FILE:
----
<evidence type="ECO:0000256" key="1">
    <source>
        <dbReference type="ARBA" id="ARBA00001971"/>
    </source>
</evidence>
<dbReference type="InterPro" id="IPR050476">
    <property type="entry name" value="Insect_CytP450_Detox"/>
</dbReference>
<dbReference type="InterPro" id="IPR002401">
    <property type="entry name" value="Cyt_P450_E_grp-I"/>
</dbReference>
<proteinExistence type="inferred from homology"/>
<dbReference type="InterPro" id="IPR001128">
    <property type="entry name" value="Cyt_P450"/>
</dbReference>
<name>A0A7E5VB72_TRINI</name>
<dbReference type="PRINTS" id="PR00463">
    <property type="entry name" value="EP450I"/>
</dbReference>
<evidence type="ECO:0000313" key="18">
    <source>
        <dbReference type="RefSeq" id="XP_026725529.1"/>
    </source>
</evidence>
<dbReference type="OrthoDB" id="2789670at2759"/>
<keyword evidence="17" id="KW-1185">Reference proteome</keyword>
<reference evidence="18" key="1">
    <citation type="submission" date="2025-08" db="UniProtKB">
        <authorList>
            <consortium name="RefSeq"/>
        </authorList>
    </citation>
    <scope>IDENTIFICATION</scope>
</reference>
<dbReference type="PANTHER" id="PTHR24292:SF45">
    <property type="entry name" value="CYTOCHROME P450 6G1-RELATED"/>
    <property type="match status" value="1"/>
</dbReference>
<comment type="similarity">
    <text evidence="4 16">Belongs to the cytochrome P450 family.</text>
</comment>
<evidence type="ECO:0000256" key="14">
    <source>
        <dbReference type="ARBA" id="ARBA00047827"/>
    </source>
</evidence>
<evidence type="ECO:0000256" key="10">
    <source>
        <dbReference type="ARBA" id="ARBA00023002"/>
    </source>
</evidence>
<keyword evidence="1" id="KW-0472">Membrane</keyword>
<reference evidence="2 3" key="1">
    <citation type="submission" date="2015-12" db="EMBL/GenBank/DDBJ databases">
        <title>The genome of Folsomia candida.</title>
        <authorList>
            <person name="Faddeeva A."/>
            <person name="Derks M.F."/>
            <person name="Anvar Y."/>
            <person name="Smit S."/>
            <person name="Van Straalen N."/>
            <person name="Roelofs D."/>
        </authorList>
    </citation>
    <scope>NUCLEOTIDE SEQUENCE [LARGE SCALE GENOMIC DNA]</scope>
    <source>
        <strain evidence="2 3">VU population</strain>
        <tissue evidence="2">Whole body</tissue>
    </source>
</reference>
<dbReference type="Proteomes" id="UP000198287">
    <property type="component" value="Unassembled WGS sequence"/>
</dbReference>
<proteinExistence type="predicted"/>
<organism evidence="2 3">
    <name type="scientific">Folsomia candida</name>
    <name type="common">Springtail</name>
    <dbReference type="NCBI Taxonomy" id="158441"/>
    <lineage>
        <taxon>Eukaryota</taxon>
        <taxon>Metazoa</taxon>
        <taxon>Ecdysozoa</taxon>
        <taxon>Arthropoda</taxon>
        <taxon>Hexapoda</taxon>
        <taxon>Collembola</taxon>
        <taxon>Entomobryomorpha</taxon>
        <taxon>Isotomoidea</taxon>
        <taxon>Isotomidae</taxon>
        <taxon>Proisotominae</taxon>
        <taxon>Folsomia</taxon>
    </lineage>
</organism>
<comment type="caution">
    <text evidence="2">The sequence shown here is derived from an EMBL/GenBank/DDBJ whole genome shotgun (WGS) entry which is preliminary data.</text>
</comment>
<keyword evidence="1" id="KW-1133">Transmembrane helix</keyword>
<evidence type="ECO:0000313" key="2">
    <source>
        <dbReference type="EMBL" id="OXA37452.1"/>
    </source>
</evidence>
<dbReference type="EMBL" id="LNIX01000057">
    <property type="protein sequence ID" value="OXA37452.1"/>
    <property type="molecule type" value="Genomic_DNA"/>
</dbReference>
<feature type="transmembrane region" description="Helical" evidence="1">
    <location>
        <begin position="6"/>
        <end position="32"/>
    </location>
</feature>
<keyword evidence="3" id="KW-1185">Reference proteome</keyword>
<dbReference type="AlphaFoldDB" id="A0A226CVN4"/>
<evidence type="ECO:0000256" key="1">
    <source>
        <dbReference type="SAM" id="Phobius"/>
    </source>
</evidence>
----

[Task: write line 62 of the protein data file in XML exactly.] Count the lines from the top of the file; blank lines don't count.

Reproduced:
            <person name="Roelofs D."/>